Jun 7, 2016

Round-Up: Actor 1948

5. Lew Ayres, Johnny Belinda

4. Clifton Webb, Sitting Pretty

3. Dan Dailey, When My Baby Smiles At Me

2. Laurence Olivier, Hamlet


IN CONCLUSION: Well, here we are! A little bit of a lopsided batch of actors if you ask me, with me not nominating 60% of 1948's offerings. When it came down to Ayres, Dailey, and Webb, I was initially struggling with figuring out how to place them, and ultimately it came down with two separate factors: how challenging the role was and how enjoyable I thought them to be. Lew gets the last spot because of the simplicity (and dullness) of his character. I just so happened to have slightly preferred Webb to Ayres, so there's that. Dailey gets in above Webb because his character's performance ability and alcoholism certainly gives it the edge to the two other, less intriguing parts. And while Dailey does have one awfully acted scene, the ones following them I thought were more well acted than what Ayres and Webb are able to commit. But in any case, I don't care for any of the three.

Olivier and Clift was a much more interesting battle--they're two vastly different performances. I was so sure I'd give it to Olivier at first, thereby killing the myth that I'm not all that into him as an actor. But I found myself really responding to Clift, and my mind instantly goes towards the latter between the two. It's certainly not the more complicated one when compared to Hamlet, but in this case it's how Clift and Olivier made me feel. Hamlet, while the much more juicier role, is a great but safer performance. Clift's role is a little emptier, requiring him to do more exploration to make it interesting, and he is more than up for the challenge: he's a little wild and eccentric and the work itself comes off as so much more refreshing and risky. Perhaps blame it on my being fed up with old-style acting and overly excited about the Method acting Clift was introducing, but Clift was and is the one I think of profusely out of this bunch, and the one I'd happily rewatch. That excitement I think is worth something.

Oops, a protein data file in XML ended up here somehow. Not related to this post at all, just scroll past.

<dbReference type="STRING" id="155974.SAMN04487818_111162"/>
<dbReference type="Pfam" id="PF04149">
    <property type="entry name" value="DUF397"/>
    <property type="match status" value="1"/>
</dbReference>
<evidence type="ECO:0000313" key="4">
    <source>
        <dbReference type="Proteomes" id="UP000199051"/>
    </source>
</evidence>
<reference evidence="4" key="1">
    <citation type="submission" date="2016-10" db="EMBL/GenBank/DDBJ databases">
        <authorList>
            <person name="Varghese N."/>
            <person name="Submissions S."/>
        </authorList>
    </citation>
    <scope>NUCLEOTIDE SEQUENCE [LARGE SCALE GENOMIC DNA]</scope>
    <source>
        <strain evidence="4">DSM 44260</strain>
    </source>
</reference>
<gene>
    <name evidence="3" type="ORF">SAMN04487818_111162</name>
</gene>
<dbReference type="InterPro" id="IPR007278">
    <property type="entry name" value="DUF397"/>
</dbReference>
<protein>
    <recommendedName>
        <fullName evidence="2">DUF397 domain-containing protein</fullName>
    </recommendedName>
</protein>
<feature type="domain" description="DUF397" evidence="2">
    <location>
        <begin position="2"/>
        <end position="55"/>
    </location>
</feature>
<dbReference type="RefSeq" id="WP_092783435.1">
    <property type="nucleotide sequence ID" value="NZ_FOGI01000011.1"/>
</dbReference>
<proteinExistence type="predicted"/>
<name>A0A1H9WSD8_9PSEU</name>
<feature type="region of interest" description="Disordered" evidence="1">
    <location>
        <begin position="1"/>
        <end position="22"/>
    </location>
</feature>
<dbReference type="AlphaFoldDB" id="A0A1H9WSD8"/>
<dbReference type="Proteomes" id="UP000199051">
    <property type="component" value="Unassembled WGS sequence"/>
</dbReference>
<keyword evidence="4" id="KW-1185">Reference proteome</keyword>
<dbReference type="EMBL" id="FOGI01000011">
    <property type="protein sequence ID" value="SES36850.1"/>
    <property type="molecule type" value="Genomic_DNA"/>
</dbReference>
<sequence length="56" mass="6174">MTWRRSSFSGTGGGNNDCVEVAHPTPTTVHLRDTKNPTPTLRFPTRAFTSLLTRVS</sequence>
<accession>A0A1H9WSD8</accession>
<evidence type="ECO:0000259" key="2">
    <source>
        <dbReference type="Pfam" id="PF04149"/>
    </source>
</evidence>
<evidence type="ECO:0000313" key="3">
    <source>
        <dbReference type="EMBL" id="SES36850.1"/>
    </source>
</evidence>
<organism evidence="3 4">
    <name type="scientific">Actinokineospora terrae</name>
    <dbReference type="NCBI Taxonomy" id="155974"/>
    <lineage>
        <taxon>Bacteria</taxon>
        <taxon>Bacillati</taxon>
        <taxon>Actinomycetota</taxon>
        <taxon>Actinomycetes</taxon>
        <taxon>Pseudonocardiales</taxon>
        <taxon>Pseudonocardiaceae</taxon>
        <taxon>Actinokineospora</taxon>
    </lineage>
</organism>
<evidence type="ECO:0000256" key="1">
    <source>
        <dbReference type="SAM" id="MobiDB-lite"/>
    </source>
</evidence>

Sixth place: was mostly Humphrey Bogart in The Treasure of the Sierra Madre, no? Much has been said about his snubbing this year...I still to make my way through that one.

Otherwise -- Humphrey Bogart in Key Largo? John Garfield in Force of Evil? John Wayne in Red RiverBing Crosby in The Emperor Waltz? Spencer Tracy in State of the Union? Rex Harrison in Unfaithfully Yours? Joseph Cotten won the Volpi Cup for Portrait of Jennie in 1949 but the film looked to have been in U.S. contention this year?

We're getting closer and closer to the end of the decade--get excited!!


  1. I haven't seen Clift yet but he's almost always good. I think you'll love him in A Place in the Sun and From Here to Eternity.

  2. Excellent choice. Clift is the one in this category that really surprised and moved me. As always, Olivier impressed me more than he moved me - 'wow, he really knows how to recite Shakespeare' isn't the most flattering critique. I still think the best actor of 1948 is Humphrey Bogart. "The Treasure of the Sierra Madre" is not one of my favorite films, though I do like it. Still, Bogart played a loathsome character without pandering for audience sympathy. It's a risky, go-for-broke performance that deserved the award. How this performance was overlooked is inexplicable.